Paradoxically, during screens to isolate cpa1 single mutant strains following introduction of a cpa1::ADE2 disruption allele (Figure 1A) into the ade2 strain M049, we observed that ∼25% of Ade+ transformants were resistant to CsA. The cpa1::ADE2 disruption allele is composed of the C. neoformans ADE2 gene with 5′ and 3′ UTRs inserted into a full length cpa1 gene at an internal BalI restriction site (Figure 1A). The Ade+ transformant strain PPW23 remained sensitive to CsA whereas strains PPW22 and PPW25 exhibited various degrees of CsA resistance with PPW22 being the most CsA resistant and viable on YPD medium containing 100 µg/ml CsA at 37°C (Figure 1B). CsA resistance exhibited by some of the transformants was unstable and these colonies were variegated, forming white and red colonies/sectors indicative of repression or loss of the ADE2 marker gene (Figure 1C). PCR analyses indicated that all of these isolates carried the wild-type length CPA1 and CPA2 genes (Figure 2A). Furthermore, we sequenced the CPA1 and CPA2 genes from the transformed strains, and found no mutations. Thus, in no case was the CsA resistance phenotype attributable to the disruption or mutation of CPA1 or CPA2. Based on PCR analyses (Figure 2A), the PPW22 and PPW23 isolates contain an intact cpa1::ADE2 transgene allele, as well as the wild type CPA1 gene. Isolate PPW25 also carries the transgene, but PCR amplification failed with a primer matched to the 5′ region of the CPA1 gene, suggesting that mutations or rearrangements affecting this region occurred during integration (Figure 2A). Taken together, we propose that silencing of the endogenous CPA1 and CPA2 genes is triggered by introduction of ectopic transgene(s) that share significant homology with both genes.

Figure 2. The cpa1::ADE2 transgenes are ectopically integrated into the genome of the transformed strains in different copy numbers.

A) PCR analyses with primers specific to the CPA1, CPA2, or cpa1::ADE2 genes were used to demonstrate the presence of the wild-type CPA1 and CPA2 genes and the cpa1::ADE2 transgene in all three transformed strains. The primers employed in PCR analyses are shown as arrows in the right panels. B) DNA from the wild-type, ade2 mutant, cpa1 mutant, and eight transformed strains was cleaved with SacI and analyzed by Southern hybridization. When a CPA1 gene-specific SacI restriction fragment was used as a probe, the wild-type CPA1 gene hybridized to a 0.5 kb SacI fragment, and 1.25 and 1.9 kb fragments represent the cleavage products of ectopically integrated cpa1::ADE2 alleles in the transformed strains (upper panel). When hybridized with a probe specific to ADE2 (lower panel), a 2.5 kb product was detected from the wild-type ADE2 gene and a 1.9 kb band indicates the cleavage product from the cpa1::ADE2 transgene. C) Quantitative real-time PCR revealed that different copy numbers of the cpa1::ADE2 transgene (total numbers of CPA1 or ADE2 minus one endogenous copy) are present in the genomes of the PPW22, PPW23, PPW25, PPW26, PPW27, PPW51, PPW52, and PPW75 strains.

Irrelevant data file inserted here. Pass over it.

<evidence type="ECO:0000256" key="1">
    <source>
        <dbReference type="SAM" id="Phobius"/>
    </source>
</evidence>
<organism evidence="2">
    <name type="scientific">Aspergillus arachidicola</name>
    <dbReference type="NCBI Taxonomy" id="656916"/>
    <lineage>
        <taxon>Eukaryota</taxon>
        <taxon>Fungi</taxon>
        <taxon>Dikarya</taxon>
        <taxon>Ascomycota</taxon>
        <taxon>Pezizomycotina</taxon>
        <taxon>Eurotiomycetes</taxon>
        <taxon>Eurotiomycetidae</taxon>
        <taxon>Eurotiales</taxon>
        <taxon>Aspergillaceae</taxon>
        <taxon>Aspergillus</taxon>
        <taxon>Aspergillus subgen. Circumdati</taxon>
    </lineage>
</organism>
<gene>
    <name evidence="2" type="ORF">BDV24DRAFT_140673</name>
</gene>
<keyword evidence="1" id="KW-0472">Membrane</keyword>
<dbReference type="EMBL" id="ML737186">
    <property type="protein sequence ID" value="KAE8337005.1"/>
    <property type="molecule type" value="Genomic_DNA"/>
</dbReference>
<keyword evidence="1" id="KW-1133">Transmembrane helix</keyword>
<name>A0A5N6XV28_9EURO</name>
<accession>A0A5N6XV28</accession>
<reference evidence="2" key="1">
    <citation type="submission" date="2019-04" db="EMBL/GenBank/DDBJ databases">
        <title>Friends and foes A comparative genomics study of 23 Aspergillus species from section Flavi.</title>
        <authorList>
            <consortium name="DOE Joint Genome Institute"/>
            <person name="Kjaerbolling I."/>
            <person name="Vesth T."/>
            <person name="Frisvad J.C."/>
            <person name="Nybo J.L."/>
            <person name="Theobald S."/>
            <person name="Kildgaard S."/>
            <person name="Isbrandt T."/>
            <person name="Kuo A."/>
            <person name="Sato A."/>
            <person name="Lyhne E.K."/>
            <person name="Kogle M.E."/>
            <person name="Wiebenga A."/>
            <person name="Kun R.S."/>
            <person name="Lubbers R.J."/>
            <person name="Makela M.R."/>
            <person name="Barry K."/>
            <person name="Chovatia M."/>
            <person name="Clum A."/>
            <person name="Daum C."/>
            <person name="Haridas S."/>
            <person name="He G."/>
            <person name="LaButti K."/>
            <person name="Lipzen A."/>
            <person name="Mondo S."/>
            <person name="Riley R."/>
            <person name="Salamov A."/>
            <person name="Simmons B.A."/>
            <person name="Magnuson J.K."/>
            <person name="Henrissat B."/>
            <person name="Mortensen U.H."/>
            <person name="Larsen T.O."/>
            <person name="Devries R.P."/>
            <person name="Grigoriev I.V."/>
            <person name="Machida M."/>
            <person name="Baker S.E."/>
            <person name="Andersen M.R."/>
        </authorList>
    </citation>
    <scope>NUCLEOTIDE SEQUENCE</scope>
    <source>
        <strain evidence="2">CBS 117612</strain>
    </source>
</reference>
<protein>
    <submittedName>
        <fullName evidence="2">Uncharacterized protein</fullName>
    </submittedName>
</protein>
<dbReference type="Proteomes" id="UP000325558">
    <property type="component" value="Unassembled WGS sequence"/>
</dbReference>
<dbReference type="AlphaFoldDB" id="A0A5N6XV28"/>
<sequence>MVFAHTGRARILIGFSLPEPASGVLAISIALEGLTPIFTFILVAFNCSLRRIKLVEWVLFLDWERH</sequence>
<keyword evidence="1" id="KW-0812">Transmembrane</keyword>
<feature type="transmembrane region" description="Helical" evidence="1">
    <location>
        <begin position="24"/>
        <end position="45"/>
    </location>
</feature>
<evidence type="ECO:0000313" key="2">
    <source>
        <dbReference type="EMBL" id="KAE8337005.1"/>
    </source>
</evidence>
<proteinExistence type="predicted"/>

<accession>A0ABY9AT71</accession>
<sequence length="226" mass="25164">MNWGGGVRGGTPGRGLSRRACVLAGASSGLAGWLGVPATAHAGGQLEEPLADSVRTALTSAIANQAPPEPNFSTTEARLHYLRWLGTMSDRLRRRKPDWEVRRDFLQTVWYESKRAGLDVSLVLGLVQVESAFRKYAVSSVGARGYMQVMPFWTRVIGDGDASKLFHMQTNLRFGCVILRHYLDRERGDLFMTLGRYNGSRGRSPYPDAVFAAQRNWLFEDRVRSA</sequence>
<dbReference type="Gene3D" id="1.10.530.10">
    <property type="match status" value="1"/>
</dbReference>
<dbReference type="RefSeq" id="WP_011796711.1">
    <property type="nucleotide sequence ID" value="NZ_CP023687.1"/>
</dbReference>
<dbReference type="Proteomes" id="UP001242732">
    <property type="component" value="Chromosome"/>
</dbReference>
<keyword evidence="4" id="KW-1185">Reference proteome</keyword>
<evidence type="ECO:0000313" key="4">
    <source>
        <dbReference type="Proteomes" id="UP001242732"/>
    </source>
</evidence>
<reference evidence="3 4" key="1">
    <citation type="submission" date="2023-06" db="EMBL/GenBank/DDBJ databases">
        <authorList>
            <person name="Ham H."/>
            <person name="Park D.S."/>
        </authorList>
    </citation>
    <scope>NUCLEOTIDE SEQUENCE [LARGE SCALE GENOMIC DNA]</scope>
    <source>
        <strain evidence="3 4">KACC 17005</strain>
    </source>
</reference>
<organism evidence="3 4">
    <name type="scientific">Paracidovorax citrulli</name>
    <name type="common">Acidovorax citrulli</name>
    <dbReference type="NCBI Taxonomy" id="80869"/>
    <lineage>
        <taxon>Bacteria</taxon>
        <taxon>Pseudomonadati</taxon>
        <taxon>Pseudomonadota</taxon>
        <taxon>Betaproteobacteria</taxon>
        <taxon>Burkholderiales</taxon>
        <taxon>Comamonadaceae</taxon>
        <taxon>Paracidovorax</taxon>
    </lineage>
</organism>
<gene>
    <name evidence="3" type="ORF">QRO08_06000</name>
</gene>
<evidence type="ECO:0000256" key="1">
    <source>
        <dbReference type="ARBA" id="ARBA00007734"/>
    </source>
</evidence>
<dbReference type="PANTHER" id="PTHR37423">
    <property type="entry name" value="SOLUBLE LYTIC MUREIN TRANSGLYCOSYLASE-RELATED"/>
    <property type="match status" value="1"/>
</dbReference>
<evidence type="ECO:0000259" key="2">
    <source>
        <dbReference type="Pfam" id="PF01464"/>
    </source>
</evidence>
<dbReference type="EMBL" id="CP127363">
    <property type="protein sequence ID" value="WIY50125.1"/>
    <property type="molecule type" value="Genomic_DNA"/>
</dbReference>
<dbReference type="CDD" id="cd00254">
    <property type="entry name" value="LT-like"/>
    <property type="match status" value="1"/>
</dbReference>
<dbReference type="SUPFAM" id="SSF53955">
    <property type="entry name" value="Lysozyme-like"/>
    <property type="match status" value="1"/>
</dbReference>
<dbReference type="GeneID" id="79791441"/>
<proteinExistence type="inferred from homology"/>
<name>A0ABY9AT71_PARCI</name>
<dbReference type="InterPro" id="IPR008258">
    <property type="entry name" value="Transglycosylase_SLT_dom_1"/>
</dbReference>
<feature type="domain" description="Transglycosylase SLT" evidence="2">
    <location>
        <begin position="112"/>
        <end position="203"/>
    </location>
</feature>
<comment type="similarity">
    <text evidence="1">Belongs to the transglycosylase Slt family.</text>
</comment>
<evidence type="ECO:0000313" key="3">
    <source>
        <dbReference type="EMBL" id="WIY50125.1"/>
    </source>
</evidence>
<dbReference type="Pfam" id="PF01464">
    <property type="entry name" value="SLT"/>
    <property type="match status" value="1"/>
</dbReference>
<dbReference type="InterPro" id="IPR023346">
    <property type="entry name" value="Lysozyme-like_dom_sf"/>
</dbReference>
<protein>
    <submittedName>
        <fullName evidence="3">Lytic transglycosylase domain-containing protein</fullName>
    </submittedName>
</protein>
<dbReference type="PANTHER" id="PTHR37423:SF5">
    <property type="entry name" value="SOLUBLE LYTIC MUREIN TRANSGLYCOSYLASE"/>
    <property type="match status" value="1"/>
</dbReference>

A multicopy transgene is required for silencing of the CPA1 and CPA2 genes

The Ade+ transformant strains PPW22, PPW23, and PPW25 varied in their ability to grow on YPD medium with CsA at 37°C, even though all contain the cpa1::ADE2 transgene allele. We explored the hypothesis that the silencing frequency of CPA1 and CPA2 is affected by the location/copy number/arrangement of the transgenic alleles present in the genome. In addition to PPW22, PPW23, and PPW25, we analyzed four other transformed strains containing the cpa1::ADE2 transgene to test our hypothesis. Southern analyses with probes to CPA1 and ADE2 were conducted to compare the genomic structures at the cpa1::ADE2 locus in these transformed strains. As shown in Figure 2B, the endogenous CPA1 gene hybridized to a CPA1 specific probe in PPW22, PPW23, PPW25, PPW26, and PPW27 but not in the cpa1 mutant strains PPW51, PPW52, and PPW75. Furthermore, similar Southern patterns corresponding to the transgene were observed among PPW22, PPW23, PPW26, PPW27 and the cpa1 mutant. PPW25 exhibited a different transgene hybridization pattern, consistent with the PCR result noted above (Figure 2A), indicating that mutations or gene rearrangement occurred during integration of the cpa1::ADE2 transgene allele in this isolate. The signals derived from the ectopically integrated cpa1::ADE2 alleles are 1.25 kb (ADE2 probe) and 1.9 kb (both ADE2 and CPA1 probes), which were more intense in PPW22, PPW26, and PPW27 compared with the signals from the endogenous CPA1 or ADE2 genes, indicating that multiple copies of the transgenes have integrated into these genomes (Figure 2B). We further determined the copy number of the cpa1::ADE2 transgene by quantitative PCR analyses. As shown in Figure 2C, PPW22, the isolate exhibiting a high degree of CsA resistance, carries ∼25 copies of the transgene, while only three copies were found in PPW25 and one copy in PPW23 (Figure 2C). The transgenes in PPW22 are stably inherited during mitotic growth as shown in Figure S1. In addition, PPW26, PPW27, and the cpa1 mutant strains PPW51 and PPW52 all contain various copy numbers of the transgene: 35 copies in PPW26, 65 copies in PPW27, 7 copies in PPW51, and 10 copies in PPW52, respectively.